The analysis presented in Figure 2c, applied to each monkey individually. To compensate for parsing the data, the data is parsed into five bins as opposed to the seven bins in Figure 2c. The dashed lines correspond to the grand average performance, and if there were no correlation, all points should fall near this line. The point-biserial correlation and its p-value, computed for the raw data, are labeled.

https://doi.org/10.7554/eLife.47596.007
Figure 3 with 1 supplement
Correlations between memorability and population response increase in strength across layers of a CNN trained to classify objects and scenes.

Shown are mean and 95% CIs of the Pearson correlations between image memorability and population response magnitude for each hierarchical layer of the CNN described in Zhou et al. (2014), up to the last hidden layer. ‘Conv’: convolutional layer; ‘FC’: fully connected layer. p-values for a one-sided comparison that correlation strength was larger for the trained than the randomly connected network: p<0.0001 for all layers.

https://doi.org/10.7554/eLife.47596.010
Figure 3—figure supplement 1
Correlations between memorability and population response magnitude are also reflected in two other CNNs.

Shown are mean and 95% CIs of the Pearson correlations between image memorability and population response magnitude for each hierarchical layer for two CNNs, including (a) AlexNet (Krizhevsky et al., 2012), (b) VGG-16 (Simonyan and Zisserman, 2015), up to the last hidden layer. ‘Conv’: convolutional layer; ‘FC’: fully connected layer. p-values for a one-sided comparison that correlation strength was larger for the trained than the randomly connected network, AlexNet: p<0.0001 for all layers; VGG-16: p=0.8, 0.2, 0.9, and 0.5 for Conv 1.1, 1.2, 2.1, and 2.2, respectively, p=0.0008 for Conv 3.2, and p<0.0001 for all other layers.

https://doi.org/10.7554/eLife.47596.011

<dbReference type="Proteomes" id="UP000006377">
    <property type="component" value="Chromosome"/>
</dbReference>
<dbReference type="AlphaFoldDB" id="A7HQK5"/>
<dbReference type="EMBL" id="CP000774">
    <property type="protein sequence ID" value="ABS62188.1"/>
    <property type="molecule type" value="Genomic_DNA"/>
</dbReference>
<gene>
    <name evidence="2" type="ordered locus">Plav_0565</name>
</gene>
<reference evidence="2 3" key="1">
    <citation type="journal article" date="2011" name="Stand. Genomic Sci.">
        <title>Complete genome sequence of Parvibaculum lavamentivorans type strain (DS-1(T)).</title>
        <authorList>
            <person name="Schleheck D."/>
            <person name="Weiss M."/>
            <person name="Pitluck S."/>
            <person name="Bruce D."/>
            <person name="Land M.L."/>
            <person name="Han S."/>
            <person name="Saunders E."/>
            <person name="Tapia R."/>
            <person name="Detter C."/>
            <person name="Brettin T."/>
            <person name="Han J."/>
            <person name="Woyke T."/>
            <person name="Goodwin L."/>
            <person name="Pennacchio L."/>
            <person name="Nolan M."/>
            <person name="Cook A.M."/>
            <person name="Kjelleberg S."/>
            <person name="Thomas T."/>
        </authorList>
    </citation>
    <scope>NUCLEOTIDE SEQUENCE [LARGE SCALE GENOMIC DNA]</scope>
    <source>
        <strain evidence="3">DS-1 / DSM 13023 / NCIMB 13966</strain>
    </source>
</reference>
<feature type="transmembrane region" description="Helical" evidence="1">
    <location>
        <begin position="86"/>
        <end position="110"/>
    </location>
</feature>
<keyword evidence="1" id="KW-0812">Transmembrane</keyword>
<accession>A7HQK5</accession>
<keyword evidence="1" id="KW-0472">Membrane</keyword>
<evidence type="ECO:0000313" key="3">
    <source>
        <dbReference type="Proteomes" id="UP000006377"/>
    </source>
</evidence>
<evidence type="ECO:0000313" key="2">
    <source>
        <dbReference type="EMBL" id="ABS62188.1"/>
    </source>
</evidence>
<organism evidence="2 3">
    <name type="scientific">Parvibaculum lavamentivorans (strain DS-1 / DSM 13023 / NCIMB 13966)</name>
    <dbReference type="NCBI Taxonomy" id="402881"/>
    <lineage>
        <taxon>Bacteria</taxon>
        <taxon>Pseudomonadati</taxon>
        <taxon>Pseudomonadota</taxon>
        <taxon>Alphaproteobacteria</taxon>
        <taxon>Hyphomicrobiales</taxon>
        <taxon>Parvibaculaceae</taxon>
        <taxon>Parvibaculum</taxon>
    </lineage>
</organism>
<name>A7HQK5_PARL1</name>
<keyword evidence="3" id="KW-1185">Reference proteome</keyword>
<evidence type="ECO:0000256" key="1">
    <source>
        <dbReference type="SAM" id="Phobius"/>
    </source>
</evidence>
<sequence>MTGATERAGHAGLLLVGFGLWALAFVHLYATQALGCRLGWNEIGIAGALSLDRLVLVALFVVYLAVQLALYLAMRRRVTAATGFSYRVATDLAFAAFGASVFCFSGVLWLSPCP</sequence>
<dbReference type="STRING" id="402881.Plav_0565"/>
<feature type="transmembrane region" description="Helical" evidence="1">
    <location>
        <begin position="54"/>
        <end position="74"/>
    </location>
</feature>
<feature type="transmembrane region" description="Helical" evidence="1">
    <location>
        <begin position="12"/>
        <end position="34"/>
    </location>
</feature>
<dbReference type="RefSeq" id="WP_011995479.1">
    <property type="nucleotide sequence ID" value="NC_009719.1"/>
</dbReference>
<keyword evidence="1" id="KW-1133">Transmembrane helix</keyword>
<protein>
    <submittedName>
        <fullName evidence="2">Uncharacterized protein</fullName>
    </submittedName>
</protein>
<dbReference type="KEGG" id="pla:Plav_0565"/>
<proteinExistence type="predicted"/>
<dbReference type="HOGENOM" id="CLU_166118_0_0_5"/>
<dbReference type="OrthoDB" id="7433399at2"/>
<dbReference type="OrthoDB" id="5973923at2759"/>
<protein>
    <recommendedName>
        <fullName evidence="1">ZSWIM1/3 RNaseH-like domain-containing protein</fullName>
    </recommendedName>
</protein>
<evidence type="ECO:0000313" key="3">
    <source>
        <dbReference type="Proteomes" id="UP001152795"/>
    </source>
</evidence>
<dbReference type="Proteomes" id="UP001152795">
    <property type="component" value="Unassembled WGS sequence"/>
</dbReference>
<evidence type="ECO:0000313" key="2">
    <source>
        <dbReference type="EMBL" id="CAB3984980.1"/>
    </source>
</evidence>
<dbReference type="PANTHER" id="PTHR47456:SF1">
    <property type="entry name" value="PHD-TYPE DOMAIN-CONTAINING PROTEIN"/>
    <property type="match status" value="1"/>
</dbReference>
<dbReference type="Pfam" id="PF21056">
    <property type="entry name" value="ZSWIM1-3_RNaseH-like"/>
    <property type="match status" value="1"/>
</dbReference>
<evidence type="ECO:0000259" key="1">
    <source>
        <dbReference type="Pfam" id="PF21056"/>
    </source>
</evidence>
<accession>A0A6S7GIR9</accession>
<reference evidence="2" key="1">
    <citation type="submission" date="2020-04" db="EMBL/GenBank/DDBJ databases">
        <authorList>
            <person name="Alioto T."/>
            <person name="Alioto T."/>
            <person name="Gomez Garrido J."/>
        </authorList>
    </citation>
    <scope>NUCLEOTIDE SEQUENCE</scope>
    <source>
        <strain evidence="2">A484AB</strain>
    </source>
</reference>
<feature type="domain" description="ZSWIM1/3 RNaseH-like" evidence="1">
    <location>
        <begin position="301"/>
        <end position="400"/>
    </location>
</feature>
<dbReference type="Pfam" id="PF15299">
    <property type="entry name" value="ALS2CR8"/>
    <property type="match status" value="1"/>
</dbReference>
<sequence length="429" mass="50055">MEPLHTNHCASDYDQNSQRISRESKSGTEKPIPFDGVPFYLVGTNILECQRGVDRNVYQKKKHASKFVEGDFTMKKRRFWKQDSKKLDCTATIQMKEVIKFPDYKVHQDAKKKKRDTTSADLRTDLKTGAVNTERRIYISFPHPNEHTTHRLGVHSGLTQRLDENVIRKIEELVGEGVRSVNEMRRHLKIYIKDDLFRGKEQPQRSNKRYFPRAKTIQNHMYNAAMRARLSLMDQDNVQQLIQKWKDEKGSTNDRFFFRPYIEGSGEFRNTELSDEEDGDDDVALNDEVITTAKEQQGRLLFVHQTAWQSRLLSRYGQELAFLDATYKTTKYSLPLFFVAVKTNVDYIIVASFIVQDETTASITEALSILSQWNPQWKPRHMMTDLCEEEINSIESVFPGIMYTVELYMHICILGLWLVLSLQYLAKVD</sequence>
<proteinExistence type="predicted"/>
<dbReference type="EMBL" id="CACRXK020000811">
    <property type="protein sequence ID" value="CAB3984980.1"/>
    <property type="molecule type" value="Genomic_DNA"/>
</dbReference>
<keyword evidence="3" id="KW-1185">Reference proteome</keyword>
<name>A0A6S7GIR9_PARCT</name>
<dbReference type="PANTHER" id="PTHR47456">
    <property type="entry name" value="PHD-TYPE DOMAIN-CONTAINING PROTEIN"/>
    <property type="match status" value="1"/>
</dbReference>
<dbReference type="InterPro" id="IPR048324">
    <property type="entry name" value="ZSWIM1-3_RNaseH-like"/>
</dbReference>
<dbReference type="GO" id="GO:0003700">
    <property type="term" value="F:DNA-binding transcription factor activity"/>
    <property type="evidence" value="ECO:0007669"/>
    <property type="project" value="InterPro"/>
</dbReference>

Author response image 1
Emergence of the correlation between response magnitude and memorability in one network, AlexNet, as a function of training duration starting from a randomly initialized network.

Left: Shown for the left-hand axis (black) is the mean Pearson correlation (across all network layers) as a function of training, where training is quantified by the numbers of images (in Millions) used for training and 0 reflects the randomly initialized state. Superimposed with the right-hand axis (blue) is the object categorization performance of the network, quantified as top-1 and top-5 accuracy on a 1000-way object categorization task on the ImageNet validation set (see below for more details). Right: Shown are the Pearson correlations for the individual layers of the network that were combined to produce the mean in the right panel (black).

Data availability

Source monkey behavioral and neural data are included in the manuscript as supporting files.

Additional files

Download links

A two-part list of links to download the article, or parts of the article, in various formats.

Downloads (link to download the article as PDF)

Download citations (links to download the citations from this article in formats compatible with various reference manager tools)

Open citations (links to open the citations from this article in various online reference manager services)